JavaFX SDK says NO to Linux?

After the advent of SDKs for Adobe AIR & Microsoft Silverlight and the considerable amount of market share they already have, Sun Microsystems has finally come up with their SDK preview for JavaFX. This was a result of two years of hard work so as to allow developers to play with the JavaFX technology. This may be a step too late, but it’s not bad than never. It reminds me of the Open Source equivalent which also competes as a Rich Internet Application (RIA) development & delivery tool named - OpenLaszlo. It is released under the Open Source Initiative-certified Common Public License.

What is JavaFX SDK?

Java FX is a family of products for creating RIAs with immersive media and content. The JavaFX products include a runtime and tools suite that web scripters, designers and developers can use to quickly build and deliver expressive rich interactive applications for desktop, mobile, TV and other platforms. The freely downloadable JavaFX Preview SDK bundles the JavaFX compiler and runtime, the NetBeans IDE, and a NetBeans plug-in for coding and debugging in the new JavaFX Script language.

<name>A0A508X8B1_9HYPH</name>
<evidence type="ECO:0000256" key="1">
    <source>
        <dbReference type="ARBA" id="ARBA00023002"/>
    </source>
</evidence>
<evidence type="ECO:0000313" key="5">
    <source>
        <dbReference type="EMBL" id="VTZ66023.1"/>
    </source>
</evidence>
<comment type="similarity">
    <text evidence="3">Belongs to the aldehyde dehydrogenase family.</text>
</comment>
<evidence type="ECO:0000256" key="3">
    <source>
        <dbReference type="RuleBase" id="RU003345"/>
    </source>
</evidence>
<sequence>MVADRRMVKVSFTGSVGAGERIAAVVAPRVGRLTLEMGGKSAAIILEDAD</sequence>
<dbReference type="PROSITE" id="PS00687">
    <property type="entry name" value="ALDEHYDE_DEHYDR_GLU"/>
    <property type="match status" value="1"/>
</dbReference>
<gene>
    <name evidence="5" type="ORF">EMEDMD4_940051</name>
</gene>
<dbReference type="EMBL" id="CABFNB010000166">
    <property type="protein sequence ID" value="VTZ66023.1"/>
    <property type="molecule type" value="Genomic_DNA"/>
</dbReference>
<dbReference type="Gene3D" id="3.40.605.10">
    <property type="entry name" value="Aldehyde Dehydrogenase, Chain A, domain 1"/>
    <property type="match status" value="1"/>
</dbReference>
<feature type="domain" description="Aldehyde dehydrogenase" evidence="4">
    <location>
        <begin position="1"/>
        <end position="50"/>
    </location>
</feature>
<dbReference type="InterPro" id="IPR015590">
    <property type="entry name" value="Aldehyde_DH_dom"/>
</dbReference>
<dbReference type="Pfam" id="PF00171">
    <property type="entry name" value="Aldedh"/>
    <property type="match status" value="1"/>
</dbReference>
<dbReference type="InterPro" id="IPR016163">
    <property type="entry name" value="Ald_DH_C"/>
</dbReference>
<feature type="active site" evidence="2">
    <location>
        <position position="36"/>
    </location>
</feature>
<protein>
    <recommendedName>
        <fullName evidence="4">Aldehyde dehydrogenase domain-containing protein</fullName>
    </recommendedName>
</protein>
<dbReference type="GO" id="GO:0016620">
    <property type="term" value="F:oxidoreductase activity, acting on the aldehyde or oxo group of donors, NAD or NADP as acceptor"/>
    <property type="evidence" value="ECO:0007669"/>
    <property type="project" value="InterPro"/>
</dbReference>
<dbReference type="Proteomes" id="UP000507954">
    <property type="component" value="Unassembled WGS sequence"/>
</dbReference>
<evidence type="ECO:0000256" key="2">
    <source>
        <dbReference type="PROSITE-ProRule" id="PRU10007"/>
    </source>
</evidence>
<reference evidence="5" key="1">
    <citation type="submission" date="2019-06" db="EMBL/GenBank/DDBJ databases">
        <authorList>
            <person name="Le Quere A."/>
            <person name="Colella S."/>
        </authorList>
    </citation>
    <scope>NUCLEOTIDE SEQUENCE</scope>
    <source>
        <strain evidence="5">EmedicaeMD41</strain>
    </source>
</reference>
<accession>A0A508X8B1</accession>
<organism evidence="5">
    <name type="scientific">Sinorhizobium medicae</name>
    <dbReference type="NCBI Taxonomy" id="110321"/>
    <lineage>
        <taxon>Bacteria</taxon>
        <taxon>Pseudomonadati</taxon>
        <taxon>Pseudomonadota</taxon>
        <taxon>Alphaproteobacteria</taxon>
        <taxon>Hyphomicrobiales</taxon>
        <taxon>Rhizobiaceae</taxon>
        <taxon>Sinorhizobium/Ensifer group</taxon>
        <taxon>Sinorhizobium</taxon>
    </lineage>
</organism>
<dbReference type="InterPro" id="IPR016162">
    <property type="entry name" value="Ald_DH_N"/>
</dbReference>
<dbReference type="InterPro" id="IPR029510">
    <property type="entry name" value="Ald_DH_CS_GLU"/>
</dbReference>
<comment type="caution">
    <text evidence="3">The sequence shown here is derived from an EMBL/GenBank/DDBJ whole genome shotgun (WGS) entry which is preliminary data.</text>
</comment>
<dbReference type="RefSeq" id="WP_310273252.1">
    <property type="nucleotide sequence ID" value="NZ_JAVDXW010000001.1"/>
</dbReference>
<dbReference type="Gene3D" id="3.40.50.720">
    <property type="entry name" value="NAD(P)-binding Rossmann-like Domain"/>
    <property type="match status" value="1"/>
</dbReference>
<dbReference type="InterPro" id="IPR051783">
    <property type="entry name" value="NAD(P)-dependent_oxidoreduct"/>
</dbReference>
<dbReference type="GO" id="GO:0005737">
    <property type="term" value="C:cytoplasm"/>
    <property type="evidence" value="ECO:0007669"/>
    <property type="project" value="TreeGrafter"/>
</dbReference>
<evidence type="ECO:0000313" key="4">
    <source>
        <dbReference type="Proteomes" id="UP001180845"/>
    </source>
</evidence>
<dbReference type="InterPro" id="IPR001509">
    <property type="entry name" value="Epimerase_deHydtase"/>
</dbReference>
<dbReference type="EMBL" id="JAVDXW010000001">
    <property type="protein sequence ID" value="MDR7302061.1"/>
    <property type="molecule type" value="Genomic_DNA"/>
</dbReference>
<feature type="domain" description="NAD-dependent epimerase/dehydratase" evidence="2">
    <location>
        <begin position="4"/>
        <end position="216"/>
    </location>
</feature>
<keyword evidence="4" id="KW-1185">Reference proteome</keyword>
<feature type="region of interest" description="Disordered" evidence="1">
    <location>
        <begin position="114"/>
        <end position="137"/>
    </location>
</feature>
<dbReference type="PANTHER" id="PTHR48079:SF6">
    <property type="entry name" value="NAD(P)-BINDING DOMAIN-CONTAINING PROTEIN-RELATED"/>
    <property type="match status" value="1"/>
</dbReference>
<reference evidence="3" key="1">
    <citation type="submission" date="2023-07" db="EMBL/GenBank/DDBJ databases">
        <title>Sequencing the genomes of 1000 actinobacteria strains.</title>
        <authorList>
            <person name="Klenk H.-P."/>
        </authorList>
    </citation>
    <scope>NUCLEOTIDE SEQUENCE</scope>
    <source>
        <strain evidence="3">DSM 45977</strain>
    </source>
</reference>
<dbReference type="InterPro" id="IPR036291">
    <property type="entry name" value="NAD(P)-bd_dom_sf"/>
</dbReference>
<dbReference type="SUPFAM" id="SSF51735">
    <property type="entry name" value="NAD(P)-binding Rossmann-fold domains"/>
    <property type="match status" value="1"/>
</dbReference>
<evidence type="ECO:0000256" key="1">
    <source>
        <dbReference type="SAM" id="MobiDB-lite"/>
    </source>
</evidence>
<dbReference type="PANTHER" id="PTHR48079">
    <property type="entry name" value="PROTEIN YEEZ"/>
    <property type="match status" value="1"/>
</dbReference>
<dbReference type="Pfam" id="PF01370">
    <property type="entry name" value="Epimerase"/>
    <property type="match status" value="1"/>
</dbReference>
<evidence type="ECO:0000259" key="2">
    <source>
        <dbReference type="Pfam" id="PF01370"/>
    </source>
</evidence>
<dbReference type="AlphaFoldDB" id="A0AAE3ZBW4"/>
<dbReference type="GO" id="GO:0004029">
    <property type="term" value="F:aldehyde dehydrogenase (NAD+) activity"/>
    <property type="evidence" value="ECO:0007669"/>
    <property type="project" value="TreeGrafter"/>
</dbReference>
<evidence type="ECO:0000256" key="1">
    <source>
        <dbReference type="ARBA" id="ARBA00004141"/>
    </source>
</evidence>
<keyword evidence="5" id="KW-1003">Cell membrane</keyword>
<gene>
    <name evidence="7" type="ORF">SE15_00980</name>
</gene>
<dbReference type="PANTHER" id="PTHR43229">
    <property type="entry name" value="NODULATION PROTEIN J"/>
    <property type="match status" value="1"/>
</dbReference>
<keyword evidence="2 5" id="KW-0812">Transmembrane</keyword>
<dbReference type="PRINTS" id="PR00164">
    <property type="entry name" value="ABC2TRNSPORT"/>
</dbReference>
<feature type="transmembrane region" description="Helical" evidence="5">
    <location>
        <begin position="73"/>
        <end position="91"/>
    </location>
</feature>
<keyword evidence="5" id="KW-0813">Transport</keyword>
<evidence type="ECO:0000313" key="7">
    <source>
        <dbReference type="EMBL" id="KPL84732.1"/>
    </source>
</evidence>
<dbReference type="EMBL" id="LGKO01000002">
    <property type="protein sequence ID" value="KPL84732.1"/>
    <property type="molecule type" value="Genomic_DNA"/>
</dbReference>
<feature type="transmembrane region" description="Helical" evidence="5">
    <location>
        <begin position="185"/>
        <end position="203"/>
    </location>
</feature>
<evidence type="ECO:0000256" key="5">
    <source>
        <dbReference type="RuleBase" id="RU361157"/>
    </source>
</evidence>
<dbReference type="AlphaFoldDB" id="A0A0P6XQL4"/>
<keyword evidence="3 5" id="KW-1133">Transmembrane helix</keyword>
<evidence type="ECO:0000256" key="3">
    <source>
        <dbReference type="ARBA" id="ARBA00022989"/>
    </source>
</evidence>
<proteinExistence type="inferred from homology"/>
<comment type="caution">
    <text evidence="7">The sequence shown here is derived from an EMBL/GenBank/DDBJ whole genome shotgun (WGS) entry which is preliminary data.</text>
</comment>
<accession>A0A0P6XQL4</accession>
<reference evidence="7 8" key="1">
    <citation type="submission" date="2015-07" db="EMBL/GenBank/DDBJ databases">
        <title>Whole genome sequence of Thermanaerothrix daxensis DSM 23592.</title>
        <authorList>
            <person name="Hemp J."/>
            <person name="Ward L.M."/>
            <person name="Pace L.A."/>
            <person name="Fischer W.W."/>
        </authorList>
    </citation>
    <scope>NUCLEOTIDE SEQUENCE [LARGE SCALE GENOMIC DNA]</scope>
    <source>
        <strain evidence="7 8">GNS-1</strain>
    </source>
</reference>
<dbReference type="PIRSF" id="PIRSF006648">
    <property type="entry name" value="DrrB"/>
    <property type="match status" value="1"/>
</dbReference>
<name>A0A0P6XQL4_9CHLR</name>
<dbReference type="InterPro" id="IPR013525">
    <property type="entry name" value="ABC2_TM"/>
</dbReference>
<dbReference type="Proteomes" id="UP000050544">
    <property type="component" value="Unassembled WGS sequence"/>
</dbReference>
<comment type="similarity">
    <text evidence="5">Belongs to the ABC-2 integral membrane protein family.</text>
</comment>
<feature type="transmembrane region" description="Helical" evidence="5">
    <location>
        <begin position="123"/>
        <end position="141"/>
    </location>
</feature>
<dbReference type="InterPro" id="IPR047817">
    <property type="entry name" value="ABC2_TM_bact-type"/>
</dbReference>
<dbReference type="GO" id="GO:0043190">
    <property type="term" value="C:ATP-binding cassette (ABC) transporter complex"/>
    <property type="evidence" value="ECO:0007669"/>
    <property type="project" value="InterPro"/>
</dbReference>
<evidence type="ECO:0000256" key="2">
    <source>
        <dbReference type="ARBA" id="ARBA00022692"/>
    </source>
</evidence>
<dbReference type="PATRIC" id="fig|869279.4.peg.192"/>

Some features/significance of JavaFX SDK:

JavaFX SDK & Linux

Quite amazingly though, JavaFX SDK isn’t available for the Linux platform! It’s available for both Windows and Mac developer groups. It is difficult to get holdof the strategy or the shortcomings with Sun but having helped the Linux community with a JavaFX SDK would have possibly set standards in the Open Source community too. May be Sun has some other plans! Surprisingly, the SDK isn’t available for Sun’s own operating system, Open Solaris which is again a *nix based OS!

Where shall JavaFX fit in the best?

With the existing competition JavaFX has with similar products from Adobe and Microsoft, there shall not be a lot of arenas to look upto. However, JavaFX may suit well to certain devices like mobile phones, set-top boxes, Blu-ray players, etc. that already have Java running on them. The kind of speed and functionality that we’ll probably see on JavaFX Mobile after things get translated over to the mobile and embedded devices from the desktop, is something one would love to watch on. But Sun, for sure has a lot of opportunity with this.

Future of JavaFX?

I would need to be an astrologer to answer that! That’s something no one can answer accurately. But the road ahead shall by no means be easy for Sun, considering Flex 3’s growth with Adobe’s control over the complete tool chain. They have a lot of experience in leveraging the trust of designers and developers.

Something that surprised me - The JavaFX home page doesn’t actually use JavaFX! It uses Ajax and Quicktime movies. Now that’s something strange and noticeable. What do you have to say?